Expose a WebSocket server

As outlined in the Application Gateway v2 documentation - it provides native support for the WebSocket and HTTP/2 protocols. Please note, that for both Application Gateway and the Kubernetes Ingress - there is no user-configurable setting to selectively enable or disable WebSocket support.

The Kubernetes deployment YAML below shows the minimum configuration used to deploy a WebSocket server, which is the same as deploying a regular web server:

apiVersion: apps/v1
kind: Deployment
metadata:
  name: websocket-server
spec:
  selector:
    matchLabels:
      app: ws-app
  replicas: 2
  template:
    metadata:
      labels:
        app: ws-app
    spec:
      containers:
        - name: websocket-app
          imagePullPolicy: Always
          image: your-container-repo.azurecr.io/websockets-app
          ports:
            - containerPort: 8888
      imagePullSecrets:
        - name: azure-container-registry-credentials

---

apiVersion: v1
kind: Service
metadata:
  name: websocket-app-service
spec:
  selector:
    app: ws-app
  ports:
  - protocol: TCP
    port: 80
    targetPort: 8888

---

apiVersion: extensions/v1beta1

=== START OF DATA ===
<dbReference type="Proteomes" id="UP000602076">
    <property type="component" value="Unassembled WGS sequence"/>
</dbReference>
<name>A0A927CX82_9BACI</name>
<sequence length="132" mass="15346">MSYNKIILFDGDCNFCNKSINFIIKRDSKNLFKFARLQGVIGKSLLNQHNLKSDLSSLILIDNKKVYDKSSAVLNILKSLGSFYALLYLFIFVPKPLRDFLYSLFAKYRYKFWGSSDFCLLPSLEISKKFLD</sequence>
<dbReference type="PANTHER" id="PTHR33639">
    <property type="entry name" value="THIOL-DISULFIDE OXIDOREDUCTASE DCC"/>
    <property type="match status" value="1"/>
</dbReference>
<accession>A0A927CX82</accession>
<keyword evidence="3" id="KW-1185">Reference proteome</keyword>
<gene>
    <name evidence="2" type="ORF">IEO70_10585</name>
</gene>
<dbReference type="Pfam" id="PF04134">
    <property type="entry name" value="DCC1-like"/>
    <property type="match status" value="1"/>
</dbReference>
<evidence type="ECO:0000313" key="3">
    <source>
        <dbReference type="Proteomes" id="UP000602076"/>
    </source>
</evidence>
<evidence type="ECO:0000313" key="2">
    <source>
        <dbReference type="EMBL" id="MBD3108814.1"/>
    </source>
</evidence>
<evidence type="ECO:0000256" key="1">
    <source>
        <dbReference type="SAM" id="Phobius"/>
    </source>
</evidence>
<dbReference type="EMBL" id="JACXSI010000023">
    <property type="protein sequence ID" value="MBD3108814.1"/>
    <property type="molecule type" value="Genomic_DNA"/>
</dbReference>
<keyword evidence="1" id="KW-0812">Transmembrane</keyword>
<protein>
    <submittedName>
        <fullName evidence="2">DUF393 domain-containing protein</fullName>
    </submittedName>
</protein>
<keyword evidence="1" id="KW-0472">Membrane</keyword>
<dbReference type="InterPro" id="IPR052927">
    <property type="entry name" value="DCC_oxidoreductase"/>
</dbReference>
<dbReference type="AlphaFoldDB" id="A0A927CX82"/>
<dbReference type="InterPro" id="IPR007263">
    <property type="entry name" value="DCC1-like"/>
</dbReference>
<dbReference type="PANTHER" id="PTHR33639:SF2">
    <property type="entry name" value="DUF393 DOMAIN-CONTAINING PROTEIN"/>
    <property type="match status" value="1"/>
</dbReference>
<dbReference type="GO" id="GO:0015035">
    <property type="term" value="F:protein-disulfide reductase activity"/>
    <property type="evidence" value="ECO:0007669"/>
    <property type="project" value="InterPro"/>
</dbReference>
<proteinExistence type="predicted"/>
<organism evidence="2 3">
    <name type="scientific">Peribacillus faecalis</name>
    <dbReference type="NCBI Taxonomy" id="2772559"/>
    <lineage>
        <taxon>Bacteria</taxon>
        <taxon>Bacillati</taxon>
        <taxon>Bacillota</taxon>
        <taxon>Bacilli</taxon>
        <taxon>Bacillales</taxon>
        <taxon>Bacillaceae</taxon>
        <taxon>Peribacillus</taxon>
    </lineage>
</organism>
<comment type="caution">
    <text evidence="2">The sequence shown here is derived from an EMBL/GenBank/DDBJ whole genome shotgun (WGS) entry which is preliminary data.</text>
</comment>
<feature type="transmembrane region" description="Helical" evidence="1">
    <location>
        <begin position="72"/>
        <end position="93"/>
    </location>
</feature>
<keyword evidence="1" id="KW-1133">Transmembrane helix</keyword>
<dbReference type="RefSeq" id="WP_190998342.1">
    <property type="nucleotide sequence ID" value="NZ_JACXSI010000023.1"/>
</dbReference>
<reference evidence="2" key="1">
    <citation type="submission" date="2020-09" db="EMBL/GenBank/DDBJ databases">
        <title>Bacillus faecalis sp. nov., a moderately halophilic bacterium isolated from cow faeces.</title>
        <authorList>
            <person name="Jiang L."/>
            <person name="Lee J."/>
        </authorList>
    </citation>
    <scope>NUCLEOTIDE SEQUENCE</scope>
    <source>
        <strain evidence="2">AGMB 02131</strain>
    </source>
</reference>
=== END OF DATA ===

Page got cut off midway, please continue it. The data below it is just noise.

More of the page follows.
kind: Ingress
metadata:
  name: websocket-repeater
  annotations:
    kubernetes.io/ingress.class: azure/application-gateway
spec:
  rules:
    - host: ws.contoso.com
      http:
        paths:
          - backend:
              serviceName: websocket-app-service
              servicePort: 80

Given that all the prerequisites are fulfilled, and you have an App Gateway controlled by a K8s Ingress in your AKS, the deployment above would result in a WebSockets server exposed on port 80 of your App Gateway's public IP and the ws.contoso.com domain.

The following cURL command would test the WebSocket server deployment:

curl -i -N -H "Connection: Upgrade" \
        -H "Upgrade: websocket" \
        -H "Origin: http://localhost" \
        -H "Host: ws.contoso.com" \
        -H "Sec-Websocket-Version: 13" \
        -H "Sec-WebSocket-Key: 123" \
        http://1.2.3.4:80/ws

WebSocket Health Probes

If your deployment does not explicitly define health probes, App Gateway would attempt an HTTP GET on your WebSocket server endpoint. Depending on the server implementation (here is one we love) WebSocket specific headers may be required (Sec-Websocket-Version for instance). Since App Gateway does not add WebSocket headers, the App Gateway's health probe response from your WebSocket server will most likely be 400 Bad Request. As a result App Gateway will mark your pods as unhealthy, which will eventually result in a 502 Bad Gateway for the consumers of the WebSocket server. To avoid this you may need to add an HTTP GET handler for a health check to your server (/health for instance, which returns 200 OK).